Last weekend I successfully climbed and skied North America’s famous ski line on Mt. Moran, the skillet. It was truly the hardest thing I’ve done in my adult life. I say adult because burring my pet gerbil when I was seven was nearly impossible.
Let me set the stage: Three male co-workers asked if I wanted to go with them to climb and ski Mt. Moran. This has been one of my goals since I moved to Jackson two and a half years ago. The skillet stares me in the face everyday from my desk at the Jackson Lake Lodge and has been constantly on my mind. I knew I’d regret it if I said no, so I said yes.
The plan was to leave Saturday, skin across the lake, camp overnight, start the ascent early Sunday morning and then skin back across the lake Sunday afternoon. The weather was looking promising along with the snow and avalanche report. We were a little nervous about how much snow was up high but knew we wouldn’t be able to get a full assessment until we were actually up there. So it was a green light.
Saturday morning we all congregated at my friend Cameron’s house, the boys were bro-ing out hard on their gear, and all I really wanted to tell them was how much chocolate I brought.
We started skinning across the lake around 11:45am. It was about 6 miles from Colter Bay to the base of Moran, this took us 2.5 hours. We found a flat area to dig out some snow for our two tents, and made a kitchen area. When we had camp set up we cooked dinner, drank a little whiskey and bota box and talked about the adventure the next day. It was cold, I feel like I have to say that, it was real cold. I went to bed at 7:30pm, there is nothing to do when the sun goes out, and the -20 sleeping bag I brought was a little slice of heaven.
3:00am rolled around way to quickly, there was condensation inside our camp and it was cold, real cold. Luckily there was no new snow that fell which we saw as a good sign. We cooked breakfast and by 4:30am we were on our way to climb 6,000 vertical feet. An hour into the skin, I felt great. Although sweaty I felt strong and my breathing was regulated. Two hours into the skin, I felt cold, so very cold. The first hour of sweating had chilled me to the bone and this was the first time I thought,” I might not make it.” I let my teammate know how cold I really was and if it continued like this I was going to have to turn around.
Once the sun came out I found new life. We drank some tea and ate some calories; I was instantly warmer and happier. Crazy what a little sunshine can do! The snow was consistently smooth as we skinned up the main gut and I felt more energetic again.
Kickturns and Switchbacks are not my specialty, I stink at them. We must have done 100 of them. With 179cm skis, Lang racing boots, and being 5’4” I teared up a couple times as those turns became my worst enemy (don’t worry, I put my big girl pants on and chocked it down.) I was focusing all my energy on making those switchbacks without falling. The first 20 were the worst, but with everyone I was getting better and better. We skinned all the way to the top of the glacier. We then transitioned and made the final bootpack to the top. 20 minutes later, we had reached the summit!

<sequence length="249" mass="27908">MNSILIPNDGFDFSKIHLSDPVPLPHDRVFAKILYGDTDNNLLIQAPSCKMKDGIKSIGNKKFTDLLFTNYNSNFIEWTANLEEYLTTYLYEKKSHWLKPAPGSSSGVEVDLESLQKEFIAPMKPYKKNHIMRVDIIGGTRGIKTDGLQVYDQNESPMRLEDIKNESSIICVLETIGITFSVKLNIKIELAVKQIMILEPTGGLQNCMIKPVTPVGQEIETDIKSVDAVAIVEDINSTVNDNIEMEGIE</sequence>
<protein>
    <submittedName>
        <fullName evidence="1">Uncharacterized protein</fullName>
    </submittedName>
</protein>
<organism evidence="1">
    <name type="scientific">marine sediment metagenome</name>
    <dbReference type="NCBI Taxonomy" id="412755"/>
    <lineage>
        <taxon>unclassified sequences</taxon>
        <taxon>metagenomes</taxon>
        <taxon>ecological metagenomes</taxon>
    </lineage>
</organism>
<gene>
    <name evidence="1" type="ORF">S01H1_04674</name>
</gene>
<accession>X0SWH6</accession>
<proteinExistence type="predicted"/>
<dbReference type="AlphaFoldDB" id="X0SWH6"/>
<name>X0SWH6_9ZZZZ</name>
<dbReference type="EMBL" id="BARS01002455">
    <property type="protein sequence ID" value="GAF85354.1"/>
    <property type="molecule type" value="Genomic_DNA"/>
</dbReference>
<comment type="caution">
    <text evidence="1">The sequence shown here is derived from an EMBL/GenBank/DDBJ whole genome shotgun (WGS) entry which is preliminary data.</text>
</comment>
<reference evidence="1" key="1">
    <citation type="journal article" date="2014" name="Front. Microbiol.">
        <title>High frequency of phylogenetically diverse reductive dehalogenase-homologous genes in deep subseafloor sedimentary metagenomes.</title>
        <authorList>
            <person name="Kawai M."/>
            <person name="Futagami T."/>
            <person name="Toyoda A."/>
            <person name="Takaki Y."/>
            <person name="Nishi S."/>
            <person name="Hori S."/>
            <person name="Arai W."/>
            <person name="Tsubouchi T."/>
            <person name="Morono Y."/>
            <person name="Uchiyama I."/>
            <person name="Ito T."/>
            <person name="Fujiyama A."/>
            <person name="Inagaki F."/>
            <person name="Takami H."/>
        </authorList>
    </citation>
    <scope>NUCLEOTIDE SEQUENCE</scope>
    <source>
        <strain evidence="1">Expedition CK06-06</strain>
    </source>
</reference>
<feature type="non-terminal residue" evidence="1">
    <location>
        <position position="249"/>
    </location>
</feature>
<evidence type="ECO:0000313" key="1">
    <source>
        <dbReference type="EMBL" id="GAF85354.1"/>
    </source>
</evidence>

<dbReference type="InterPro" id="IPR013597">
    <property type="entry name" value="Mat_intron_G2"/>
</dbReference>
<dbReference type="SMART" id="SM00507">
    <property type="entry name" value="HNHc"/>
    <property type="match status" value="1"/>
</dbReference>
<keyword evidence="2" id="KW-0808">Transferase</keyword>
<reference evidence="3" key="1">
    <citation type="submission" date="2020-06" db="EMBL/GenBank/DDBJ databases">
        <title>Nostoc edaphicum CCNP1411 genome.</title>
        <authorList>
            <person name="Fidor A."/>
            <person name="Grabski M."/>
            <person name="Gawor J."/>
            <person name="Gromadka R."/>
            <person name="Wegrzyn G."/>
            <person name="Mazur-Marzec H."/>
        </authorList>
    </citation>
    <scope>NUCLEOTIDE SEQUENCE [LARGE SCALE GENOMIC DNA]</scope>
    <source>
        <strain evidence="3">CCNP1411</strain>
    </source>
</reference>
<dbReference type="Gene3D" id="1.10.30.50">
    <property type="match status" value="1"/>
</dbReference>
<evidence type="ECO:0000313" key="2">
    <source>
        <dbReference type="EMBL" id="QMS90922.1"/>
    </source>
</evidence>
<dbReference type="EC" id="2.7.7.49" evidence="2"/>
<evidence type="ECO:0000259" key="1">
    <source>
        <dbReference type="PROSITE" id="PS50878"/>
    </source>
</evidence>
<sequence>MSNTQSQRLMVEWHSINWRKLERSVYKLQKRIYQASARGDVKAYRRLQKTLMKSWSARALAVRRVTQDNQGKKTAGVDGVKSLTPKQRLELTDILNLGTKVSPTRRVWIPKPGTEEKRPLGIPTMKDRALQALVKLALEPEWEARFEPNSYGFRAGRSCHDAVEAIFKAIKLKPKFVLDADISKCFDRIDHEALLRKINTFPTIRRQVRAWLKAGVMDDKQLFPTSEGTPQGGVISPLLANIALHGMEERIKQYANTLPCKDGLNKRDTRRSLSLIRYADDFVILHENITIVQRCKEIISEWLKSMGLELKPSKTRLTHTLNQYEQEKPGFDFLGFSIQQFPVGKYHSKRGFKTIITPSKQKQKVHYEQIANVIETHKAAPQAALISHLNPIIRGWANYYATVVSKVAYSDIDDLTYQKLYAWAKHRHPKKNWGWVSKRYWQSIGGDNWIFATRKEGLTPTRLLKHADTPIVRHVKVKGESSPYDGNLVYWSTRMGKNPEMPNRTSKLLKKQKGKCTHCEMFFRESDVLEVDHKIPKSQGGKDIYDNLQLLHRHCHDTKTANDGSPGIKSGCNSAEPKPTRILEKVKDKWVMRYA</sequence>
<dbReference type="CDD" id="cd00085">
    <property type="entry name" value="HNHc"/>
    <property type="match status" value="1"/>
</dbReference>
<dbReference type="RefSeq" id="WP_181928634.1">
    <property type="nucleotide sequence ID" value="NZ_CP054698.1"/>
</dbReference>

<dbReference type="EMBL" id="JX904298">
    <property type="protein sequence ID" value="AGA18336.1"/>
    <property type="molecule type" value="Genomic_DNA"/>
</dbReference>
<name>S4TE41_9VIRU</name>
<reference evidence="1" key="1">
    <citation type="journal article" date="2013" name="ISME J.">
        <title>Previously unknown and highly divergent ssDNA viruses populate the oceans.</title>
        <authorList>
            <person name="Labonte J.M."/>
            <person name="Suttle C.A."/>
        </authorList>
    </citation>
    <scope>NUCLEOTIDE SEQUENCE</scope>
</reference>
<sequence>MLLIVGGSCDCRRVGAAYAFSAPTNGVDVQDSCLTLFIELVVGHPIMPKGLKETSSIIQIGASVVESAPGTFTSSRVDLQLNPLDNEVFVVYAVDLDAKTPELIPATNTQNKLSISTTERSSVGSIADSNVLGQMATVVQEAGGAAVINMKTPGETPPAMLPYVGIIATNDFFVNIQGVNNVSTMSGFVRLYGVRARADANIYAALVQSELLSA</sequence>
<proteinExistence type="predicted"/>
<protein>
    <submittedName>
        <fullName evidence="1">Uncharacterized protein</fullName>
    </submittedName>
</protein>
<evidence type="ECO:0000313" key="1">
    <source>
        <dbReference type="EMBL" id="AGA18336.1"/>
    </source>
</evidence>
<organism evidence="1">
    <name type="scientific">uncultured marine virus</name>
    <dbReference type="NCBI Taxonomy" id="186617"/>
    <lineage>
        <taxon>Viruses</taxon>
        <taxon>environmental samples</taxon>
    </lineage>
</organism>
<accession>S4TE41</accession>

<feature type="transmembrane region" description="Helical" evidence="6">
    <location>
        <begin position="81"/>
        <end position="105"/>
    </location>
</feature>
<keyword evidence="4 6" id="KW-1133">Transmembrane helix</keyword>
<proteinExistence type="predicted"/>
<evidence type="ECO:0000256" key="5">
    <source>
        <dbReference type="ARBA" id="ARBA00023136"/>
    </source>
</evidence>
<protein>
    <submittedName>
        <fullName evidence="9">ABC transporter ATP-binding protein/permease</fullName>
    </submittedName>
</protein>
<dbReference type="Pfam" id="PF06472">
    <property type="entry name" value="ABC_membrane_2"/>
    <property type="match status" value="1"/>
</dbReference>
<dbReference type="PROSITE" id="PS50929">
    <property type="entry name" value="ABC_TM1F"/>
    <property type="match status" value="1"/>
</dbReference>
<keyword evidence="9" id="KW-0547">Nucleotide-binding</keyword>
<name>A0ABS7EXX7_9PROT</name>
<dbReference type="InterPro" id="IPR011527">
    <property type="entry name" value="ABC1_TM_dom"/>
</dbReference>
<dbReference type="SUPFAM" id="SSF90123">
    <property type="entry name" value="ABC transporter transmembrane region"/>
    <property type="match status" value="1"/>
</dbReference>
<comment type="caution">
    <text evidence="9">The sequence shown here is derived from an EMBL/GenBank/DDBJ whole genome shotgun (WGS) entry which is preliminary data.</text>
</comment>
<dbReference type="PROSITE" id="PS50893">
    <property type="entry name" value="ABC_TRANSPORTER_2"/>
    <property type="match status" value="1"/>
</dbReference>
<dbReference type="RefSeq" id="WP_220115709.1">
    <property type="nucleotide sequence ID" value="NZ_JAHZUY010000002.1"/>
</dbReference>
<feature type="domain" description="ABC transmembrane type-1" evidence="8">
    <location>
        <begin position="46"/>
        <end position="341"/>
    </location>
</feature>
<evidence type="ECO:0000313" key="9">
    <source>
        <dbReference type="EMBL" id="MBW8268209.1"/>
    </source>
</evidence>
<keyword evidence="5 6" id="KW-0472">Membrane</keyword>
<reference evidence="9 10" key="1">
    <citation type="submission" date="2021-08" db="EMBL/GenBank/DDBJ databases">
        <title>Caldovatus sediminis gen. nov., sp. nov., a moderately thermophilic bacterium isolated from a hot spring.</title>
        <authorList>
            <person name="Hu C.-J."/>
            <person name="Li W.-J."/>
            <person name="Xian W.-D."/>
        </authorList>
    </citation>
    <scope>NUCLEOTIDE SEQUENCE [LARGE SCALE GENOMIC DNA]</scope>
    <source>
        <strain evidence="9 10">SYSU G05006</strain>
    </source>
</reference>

I quickly hugged my teammates and then focused on the next important task: getting down. The top part of the skillet was about 55 degrees, steep, but very do-able. I dropped in second and the snow was very heavy. I took three hop turns and had to catch my breath. I was more concerned about making it safely down the mountain than slaying the line, so I didn’t mind taking my time. After the top part of the couloir the skillet opened up and it was SO MUCH FUN. There was so much snow, I let myself make fast arching turns down 6,000 vertical feet of powder. I could not stop smiling. We did it, we f’n did it!
It was 4:30pm when we reached our camp and knew we had to move fast. It was getting dark and we still had to pack up and travel six miles across the lake. This is where I almost broke down, 20 minutes into the skin I was exhausted, cold, uncomfortable, hungry, and thirsty. I had a mini pity party, but knew everyone was in this boat. The sun disappeared and the temps dropped. What was supposed to take us 2.5 hours to get across the lake took us 4.5 hours. We got a little lost trying to find Colter Bay, but ultimately I think we were just moving very slowly. My body was working I just had to stay in a positive mindset and I knew I would make it.
I’ve never been so happy to see the lights of Colter bay. We pulled in at 10:30pm.
Looking back on this experience I am so incredibly proud and impressed with myself. My body performed better than I could ask for and I 100% attribute this to being strong from consistently working out at Wright Training. My recovery time was minimal and, if I didn’t get frostbite, I would have been back in the mountains two days later. I was a strong member of the all-male team and proved to myself that I belonged out there.
In all, I caught the bug. I want to explore larger lines in the Tetons and want to get stronger with my climbing skills. People who know me know I work out a lot at Wright Training, some people think I’m a little nutty, but I truly believe that I would not have performed the way that I did if my workouts didn’t make me strong and durable.
*PS – I did receive 2nd Degree frostbite on both my feet. I learned a lot being out there.